Alan Yates Sea Fishing Diary Nov2 10

I won my first competition of the festive season recently, all be it a coarse Christmas match. But sat on my seat box, huddled over a quiver tip reminded me why I switch to sea fishing at this time of year; the clothing is warmer (yes, you get some funny looks sitting next to a lake in a full floatation suit); perhaps orange is not the best colour, but the float suit is the complete answer in extreme weather at sea or in freshwater to avoiding a wet, numb bum!

This weekend – my second Christmas match – fishing from the beach and at sea. The events retain the fur and feather theme so I was after a seasonal bird! Odd, isn’t it, that such events attract lots of anglers when all that is at stake is a supermarket turkey which would cost you under £10, whilst bigger cash prizes receive less support. The attraction is that in most Christmas events the prizes go down to twentieth and most anglers just like to win, even a bottle of wine and your name read out is better than nothing. I lesson for fishing competition organisers there. I finished fourth in the Deal and Walmer Angling Association event, with 22 whiting and dabs. The winner was my son Richard with 26 fish including a bonus dogfish.

With Dungeness Point in Kent at last producing a few cod, I have a trip planned. The problem is the beach is so often packed out with anglers that finding a spot between the rod rests and beach shelters can be near impossible at weekends. The biggest cod from “Dungie” so far is a 19lb 3oz lunker landed by Welsh angler Glyn Lewis, during his club’s annual pilgrimage to Dungeness in search of cod. The South Wales Keens AC member landed the fish on a Pennell rig after it took a whiting already hooked on the rig, and that’s been the pattern of several of the other big fish caught from Dungeness. Other fish landed by the South Wales group, who fished the Walkway side of Dungeness Point, included an 11lb 3oz cod for Sid John and a 10lb 3oz cod for Andrew Bishy.


One of my favourite sea angling competitions is the Irish Winter beach Championships, which takes place in the New Year.  I have won it two years running and am after a hat trick this year, although I will say that good draws are important and after some bum draws this year I have been saving the hot pegs up for the event, which takes place around Wexford on January 27/28/29th. Headquarters are Seàn Òg’s Hotel complex at Kilmuckridge, Co. Wexford. Entry fee is €150 including presentation dinner. Prizes for overall, zones, biggest flat and round, pairs, teams of four, etc. The man to contact for more details, etc is: Warren Doyle, 98, Seacrest, Bray, Co. Wicklow. E-Mail: Phone: +353(0)1-2828769  Mobile: +353(0)86-8069961 (evenings).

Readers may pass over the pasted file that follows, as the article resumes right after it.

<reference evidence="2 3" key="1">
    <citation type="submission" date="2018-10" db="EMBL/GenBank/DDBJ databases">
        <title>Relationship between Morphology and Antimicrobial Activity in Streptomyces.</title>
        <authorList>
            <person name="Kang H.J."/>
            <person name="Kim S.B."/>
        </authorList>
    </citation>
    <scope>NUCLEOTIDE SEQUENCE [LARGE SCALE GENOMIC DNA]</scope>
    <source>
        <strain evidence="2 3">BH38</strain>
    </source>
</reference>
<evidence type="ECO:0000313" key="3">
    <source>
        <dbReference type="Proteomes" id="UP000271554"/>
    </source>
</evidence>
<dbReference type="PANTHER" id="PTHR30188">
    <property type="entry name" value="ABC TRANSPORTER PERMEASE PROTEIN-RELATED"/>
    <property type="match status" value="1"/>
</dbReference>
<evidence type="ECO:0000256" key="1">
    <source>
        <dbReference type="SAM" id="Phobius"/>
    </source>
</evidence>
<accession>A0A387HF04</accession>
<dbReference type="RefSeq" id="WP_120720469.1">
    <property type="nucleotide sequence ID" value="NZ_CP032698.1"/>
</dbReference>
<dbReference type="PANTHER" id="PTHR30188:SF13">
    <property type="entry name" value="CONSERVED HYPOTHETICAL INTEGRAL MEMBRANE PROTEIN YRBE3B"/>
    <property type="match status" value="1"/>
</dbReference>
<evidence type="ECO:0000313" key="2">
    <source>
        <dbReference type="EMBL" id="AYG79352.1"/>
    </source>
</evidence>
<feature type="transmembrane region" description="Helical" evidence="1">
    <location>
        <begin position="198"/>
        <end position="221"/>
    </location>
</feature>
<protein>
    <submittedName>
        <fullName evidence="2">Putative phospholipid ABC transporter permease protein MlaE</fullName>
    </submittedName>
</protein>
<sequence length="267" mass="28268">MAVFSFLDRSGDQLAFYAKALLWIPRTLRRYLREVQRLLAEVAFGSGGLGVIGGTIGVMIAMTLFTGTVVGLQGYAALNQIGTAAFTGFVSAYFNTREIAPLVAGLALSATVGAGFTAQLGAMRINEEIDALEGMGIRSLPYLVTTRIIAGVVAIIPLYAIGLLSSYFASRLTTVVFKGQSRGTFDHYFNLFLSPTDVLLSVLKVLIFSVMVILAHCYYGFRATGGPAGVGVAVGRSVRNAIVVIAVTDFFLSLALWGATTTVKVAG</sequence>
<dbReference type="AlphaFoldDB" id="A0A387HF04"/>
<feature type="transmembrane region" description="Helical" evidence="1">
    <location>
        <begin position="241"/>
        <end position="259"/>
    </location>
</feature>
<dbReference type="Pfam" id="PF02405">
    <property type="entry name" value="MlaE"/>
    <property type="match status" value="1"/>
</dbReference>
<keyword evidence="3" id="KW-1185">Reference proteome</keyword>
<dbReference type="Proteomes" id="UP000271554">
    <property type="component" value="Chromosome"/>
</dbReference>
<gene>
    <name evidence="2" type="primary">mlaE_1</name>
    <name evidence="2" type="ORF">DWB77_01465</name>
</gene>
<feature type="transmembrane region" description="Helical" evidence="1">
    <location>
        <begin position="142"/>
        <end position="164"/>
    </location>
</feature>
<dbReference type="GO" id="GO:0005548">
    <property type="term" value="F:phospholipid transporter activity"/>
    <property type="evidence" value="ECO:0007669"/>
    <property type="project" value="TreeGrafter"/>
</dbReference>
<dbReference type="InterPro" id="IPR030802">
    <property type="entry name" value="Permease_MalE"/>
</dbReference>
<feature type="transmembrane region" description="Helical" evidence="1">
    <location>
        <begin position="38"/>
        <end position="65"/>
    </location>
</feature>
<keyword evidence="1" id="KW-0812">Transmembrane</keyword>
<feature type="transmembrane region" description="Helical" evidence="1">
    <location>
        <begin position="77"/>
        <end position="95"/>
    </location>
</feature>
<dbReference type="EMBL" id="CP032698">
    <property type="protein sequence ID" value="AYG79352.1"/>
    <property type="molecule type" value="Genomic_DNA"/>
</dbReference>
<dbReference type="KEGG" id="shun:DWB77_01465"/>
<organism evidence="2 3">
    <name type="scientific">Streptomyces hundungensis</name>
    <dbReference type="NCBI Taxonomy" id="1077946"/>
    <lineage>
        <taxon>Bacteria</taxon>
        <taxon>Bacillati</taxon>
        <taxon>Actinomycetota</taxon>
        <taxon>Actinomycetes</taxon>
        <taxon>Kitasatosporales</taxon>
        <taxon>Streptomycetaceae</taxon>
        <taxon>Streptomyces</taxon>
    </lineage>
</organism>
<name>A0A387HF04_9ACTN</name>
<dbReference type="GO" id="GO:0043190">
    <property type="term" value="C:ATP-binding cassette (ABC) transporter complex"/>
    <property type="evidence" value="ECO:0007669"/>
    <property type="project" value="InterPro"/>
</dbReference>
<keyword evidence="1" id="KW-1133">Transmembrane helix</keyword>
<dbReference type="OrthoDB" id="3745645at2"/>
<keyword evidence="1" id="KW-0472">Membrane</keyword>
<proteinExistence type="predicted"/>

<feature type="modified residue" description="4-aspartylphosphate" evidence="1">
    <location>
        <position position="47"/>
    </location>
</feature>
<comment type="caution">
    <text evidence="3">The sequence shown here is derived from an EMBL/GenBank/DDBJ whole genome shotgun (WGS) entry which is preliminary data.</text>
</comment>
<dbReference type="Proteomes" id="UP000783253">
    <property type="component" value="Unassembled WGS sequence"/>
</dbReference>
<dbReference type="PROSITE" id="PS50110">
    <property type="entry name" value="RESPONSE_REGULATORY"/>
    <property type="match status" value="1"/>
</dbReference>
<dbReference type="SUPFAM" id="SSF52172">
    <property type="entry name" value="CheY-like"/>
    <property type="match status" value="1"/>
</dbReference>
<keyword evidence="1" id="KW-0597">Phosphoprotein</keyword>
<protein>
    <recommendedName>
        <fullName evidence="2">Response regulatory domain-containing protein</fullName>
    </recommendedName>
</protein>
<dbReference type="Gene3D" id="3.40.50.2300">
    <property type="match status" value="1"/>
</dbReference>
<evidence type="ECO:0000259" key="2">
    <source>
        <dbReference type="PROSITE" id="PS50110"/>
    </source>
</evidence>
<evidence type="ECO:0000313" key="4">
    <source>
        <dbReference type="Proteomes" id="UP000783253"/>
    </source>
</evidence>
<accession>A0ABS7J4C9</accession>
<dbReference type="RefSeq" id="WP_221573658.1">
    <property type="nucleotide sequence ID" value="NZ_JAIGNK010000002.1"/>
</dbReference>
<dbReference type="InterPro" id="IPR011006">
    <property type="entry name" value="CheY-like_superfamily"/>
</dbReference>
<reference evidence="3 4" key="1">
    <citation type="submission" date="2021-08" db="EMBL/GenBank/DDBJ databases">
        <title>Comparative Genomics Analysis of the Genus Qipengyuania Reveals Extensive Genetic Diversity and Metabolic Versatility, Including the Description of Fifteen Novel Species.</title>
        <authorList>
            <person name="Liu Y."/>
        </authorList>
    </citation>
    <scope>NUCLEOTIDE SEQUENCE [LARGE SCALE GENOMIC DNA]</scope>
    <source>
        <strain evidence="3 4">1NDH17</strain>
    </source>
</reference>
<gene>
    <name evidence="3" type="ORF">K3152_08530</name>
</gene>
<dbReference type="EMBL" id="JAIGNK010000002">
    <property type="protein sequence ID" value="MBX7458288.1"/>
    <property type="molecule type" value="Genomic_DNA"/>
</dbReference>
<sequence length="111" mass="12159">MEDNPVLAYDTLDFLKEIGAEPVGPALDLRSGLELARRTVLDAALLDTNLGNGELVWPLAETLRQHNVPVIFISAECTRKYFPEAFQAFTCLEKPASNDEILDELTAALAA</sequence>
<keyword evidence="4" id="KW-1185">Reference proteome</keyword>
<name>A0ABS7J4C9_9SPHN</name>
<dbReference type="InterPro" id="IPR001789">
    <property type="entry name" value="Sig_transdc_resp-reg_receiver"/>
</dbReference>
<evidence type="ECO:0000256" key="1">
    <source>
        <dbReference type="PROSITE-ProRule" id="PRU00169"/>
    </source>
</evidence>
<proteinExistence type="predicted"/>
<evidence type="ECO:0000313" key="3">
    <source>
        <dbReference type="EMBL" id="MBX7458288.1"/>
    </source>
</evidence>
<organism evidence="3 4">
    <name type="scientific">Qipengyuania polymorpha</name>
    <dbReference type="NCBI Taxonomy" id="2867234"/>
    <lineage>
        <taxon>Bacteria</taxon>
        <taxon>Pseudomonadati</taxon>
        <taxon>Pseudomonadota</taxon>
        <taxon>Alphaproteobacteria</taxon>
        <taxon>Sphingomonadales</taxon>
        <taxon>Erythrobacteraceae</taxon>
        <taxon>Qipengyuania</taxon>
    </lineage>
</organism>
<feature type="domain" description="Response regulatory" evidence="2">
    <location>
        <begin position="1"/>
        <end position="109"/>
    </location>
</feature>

You have never had it so good with multiplier reels, although prices have gone through the roof! A gaggle of new models are coming off the production lines weekly. The latest include a really over priced super reel from one manufacturer who has given its standard model a fancy paint job. Then there is a new colourful model with a great one piece aluminium frame, but best of the lot is a model which gives the option of accessories for the tournament field or the beach. Then there is the new TF Gear Force 8 multipliers which, at £99.99, remain amongst the best value for money knobbly Mag multipliers around.


Snow and ice and the coldest November for years could signal an early end to the shore fishing in many regions this winter. The problem is that once the low temperatures get a hold on the inshore shallows and the sand, the fish move out to deeper water, especially in the south and west. Meanwhile on the east coast, the continuous strong winds may be cold, but they are a godsend for sea anglers because they stir the inshore and the exposed marine life attracts the fish close. The winter will be a good one for cod in the east if the wind keeps blowing inshore, but if it shifts to the south or west then the rest of the country will enjoy some better fishing, although it may be wet. A good rule of thumb there, always fish into the wind, the wind at your back may be more comfy but it’s my bet it will be less productive.

I was amazed to see on the TV news that seagulls have been put on the birds at risk register. Bird experts reckon that herring gulls are under threat of becoming extinct. Tell you what, if you sit on the seafront counting gulls you could believe that, but go inland and watch a field or my roof you will know it’s a load of rubbish. The experts blame the lack of fish, and that’s rubbish too – the coastline around the UK is full of tiddler whiting, it’s just that the gulls have taken a liking to kebabs and chips in the town.

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Alan Yates

About Alan Yates

Born in the channel port of Dover, Alan Yates spent his boyhood bass fishing from boat and shore. After a highly successful match fishing career, during which he competed for England 15 times, twice winning gold, Alan went on to become a full time angling journalist. While writing for, among other titles, Angling Times and Improve your Sea Angling, Alan also wrote his seminal work, Sea Fishing. Founder of the Sea Angler’s Match Federation, Alan fought for catch and release in match fishing and sea fishing more generally.